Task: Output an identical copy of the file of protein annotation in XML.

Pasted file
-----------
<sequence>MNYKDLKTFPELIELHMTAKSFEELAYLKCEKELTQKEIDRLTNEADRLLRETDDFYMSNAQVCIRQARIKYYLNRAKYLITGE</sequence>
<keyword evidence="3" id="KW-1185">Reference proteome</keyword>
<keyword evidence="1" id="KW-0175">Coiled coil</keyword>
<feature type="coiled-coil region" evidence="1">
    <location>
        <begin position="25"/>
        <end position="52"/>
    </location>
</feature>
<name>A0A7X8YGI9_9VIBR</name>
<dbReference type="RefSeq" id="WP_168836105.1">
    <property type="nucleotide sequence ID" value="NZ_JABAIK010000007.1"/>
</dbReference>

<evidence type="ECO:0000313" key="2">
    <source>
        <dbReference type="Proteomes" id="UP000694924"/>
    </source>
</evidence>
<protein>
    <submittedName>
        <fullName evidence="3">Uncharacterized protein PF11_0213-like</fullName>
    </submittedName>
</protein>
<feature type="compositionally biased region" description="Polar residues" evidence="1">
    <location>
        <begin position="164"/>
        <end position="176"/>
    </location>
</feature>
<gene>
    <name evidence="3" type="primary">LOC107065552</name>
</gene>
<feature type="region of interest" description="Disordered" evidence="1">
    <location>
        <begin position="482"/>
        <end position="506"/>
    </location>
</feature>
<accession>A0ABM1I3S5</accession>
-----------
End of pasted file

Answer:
<sequence>MNYKDLKTFPELIELHMTAKSFEELAYLKCEKELTQKEIDRLTNEADRLLRETDDFYMSNAQVCIRQARIKYYLNRAKYLITGE</sequence>
<keyword evidence="3" id="KW-1185">Reference proteome</keyword>
<keyword evidence="1" id="KW-0175">Coiled coil</keyword>
<feature type="coiled-coil region" evidence="1">
    <location>
        <begin position="25"/>
        <end position="52"/>
    </location>
</feature>
<name>A0A7X8YGI9_9VIBR</name>
<dbReference type="RefSeq" id="WP_168836105.1">
    <property type="nucleotide sequence ID" value="NZ_JABAIK010000007.1"/>
</dbReference>

<evidence type="ECO:0000313" key="2">
    <source>
        <dbReference type="Proteomes" id="UP000694924"/>
    </source>
</evidence>
<protein>
    <submittedName>
        <fullName evidence="3">Uncharacterized protein PF11_0213-like</fullName>
    </submittedName>
</protein>
<feature type="compositionally biased region" description="Polar residues" evidence="1">
    <location>
        <begin position="164"/>
        <end position="176"/>
    </location>
</feature>
<gene>
    <name evidence="3" type="primary">LOC107065552</name>
</gene>
<feature type="region of interest" description="Disordered" evidence="1">
    <location>
        <begin position="482"/>
        <end position="506"/>
    </location>
</feature>
<accession>A0ABM1I3S5</accession>